Stock Market Today: Markets Rise as Bank Stocks Bounce

Investors also focused on the February CPI report, which gave a mixed picture on inflation.

blue stock market chart with orange and teal moving averages
(Image credit: Getty Images)

Tuesday started off strong for stocks, but the major benchmarks finished off their session highs on reports that a Russian aircraft collided with a U.S. drone in the Black Sea. 

The February consumer price index (CPI) drew plenty of attention from investors, though it gave a mixed picture on inflation. Also in focus were regional bank stocks, which rebounded sharply after the failures of Silicon Valley Bank and Signature Bank sparked massive share-price losses across the industry. 

Ahead of the opening bell, the Bureau of Labor Statistics said that the February CPI was up 6% year-over-year, the smallest annual increase since late 2021. Core CPI, which excludes volatile food and energy prices, rose 5.5%. On a monthly basis, headline CPI was up 0.4% – down from January's 0.5% increase – though core CPI rose 0.5%, its fastest pace since September.

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"A big driver of the increase within core was shelter which was up 0.8%, [but] markets are willing to look past this given lags in the data and real-time data that is showing rents are falling," says Michael Reinking, senior market strategist at the New York Stock Exchange.

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Expectations that the Fed will issue a 25 basis point (0.25%) interest rate hike at its upcoming meeting rose to 78% from 65% yesterday, while the probability that the central bank will pause fell to 23% from 35%. Chances for a 50 bp rate hike are off the table, according to CME Group (opens in new tab).

Regional bank stocks helped the financial sector (2.1%) surge today. First Republic (FRC (opens in new tab), +27.0%) and PacWest Bancorp (PACW (opens in new tab), +33.9%) were among the day's biggest gainers, after each stock plunged by double-digit percentage points on Monday when the collapse of Silicon Valley Bank and Signature Bank sparked contagion fears. 

"Regarding SVB, while we are reluctant to suggest 'it's different this time,' we can suggest it's not quite the same," says Daniel Berkowitz, investment director for investment manager Prudent Management Associates (opens in new tab). "Executives of SVB didn't invest the bank's assets in high-risk investments which is a far cry from the excessive risk-taking related to complex mortgage-backed securities that ultimately triggered the 2008-2009 crisis."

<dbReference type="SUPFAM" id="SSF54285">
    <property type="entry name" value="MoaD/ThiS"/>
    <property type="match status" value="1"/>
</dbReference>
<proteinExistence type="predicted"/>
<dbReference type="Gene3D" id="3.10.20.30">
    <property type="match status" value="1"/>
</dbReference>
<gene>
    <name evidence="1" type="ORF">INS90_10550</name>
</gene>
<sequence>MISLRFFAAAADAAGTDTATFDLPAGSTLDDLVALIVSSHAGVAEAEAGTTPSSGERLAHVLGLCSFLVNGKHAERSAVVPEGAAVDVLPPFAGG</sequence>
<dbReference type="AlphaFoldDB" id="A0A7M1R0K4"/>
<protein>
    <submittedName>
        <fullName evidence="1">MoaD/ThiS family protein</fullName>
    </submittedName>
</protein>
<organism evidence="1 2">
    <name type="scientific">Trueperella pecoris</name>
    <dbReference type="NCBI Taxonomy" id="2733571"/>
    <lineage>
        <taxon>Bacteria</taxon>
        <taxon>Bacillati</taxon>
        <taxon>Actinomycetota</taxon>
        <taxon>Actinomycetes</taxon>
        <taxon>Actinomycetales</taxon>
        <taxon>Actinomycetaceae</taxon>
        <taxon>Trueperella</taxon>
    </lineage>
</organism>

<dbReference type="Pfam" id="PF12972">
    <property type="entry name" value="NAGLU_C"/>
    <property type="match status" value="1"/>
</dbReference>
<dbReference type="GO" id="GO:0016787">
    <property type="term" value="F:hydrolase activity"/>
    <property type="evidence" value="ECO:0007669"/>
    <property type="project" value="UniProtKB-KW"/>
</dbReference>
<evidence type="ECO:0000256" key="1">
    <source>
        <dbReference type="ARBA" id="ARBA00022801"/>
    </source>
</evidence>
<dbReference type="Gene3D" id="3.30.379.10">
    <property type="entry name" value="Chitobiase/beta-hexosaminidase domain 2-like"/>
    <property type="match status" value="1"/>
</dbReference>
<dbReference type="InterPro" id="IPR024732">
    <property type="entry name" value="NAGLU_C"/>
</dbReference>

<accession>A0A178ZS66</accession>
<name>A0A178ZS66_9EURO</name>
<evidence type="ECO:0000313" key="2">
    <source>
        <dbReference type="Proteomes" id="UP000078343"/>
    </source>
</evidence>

The major indexes, meanwhile, were up between 1.5% and 2.5% at their session peaks, but ended the day off these highs on news of a collision between a Russian jet and a U.S. drone over the Black Sea. The two nations regularly conduct operations in the area, but Russia's actions were done in "a reckless, environmentally unsound and unprofessional manner," the U.S. European Command said in a press release (opens in new tab). The Nasdaq Composite closed up 2.1% at 11,428, the S&P 500 added 1.7% to 3,920, and the Dow Jones Industrial Average rose 1.1% to 32,155.

The best cheap stocks to buy

Today's price action was likely a welcome development for investors who have been sent on a roller-coaster ride in recent sessions. However, they would be wise to stay on their toes for a bit longer. While the February CPI report is now in the books, more economic data points – including tomorrow's producer price index and retail sales – will be released ahead of the next Fed meeting. And while a quarter-point rate hike is currently expected, the last seven days have shown us that anything can happen in a week.

There are a number of ways investors can protect their portfolios against volatility risk, including with traditional safety plays like utility stocks or consumer staples stocks. They can also target the best low-volatility stocks.

But some investors find market swings exhilarating – and what better way to enjoy the ride than with cheap stocks. Plenty of folks avoid cheap stocks because the names are risky and volatile – and the fundamentals are frequently discouraging. But others love playing cheap stocks because of their affordability and potential to produce big gains in short order. Buyer beware, however: cheap stocks can fall just as quickly as they can rise, so if you do decide to buy them, do so in small amounts that you can afford to lose.

Karee Venema
Contributing Editor,

With over a decade of experience writing about the stock market, Karee Venema is an investing editor and options expert at She joined the publication in April 2021 after 10 years of working as an investing writer and columnist at Schaeffer's Investment Research. In her previous role, Karee focused primarily on options trading, as well as technical, fundamental and sentiment analysis.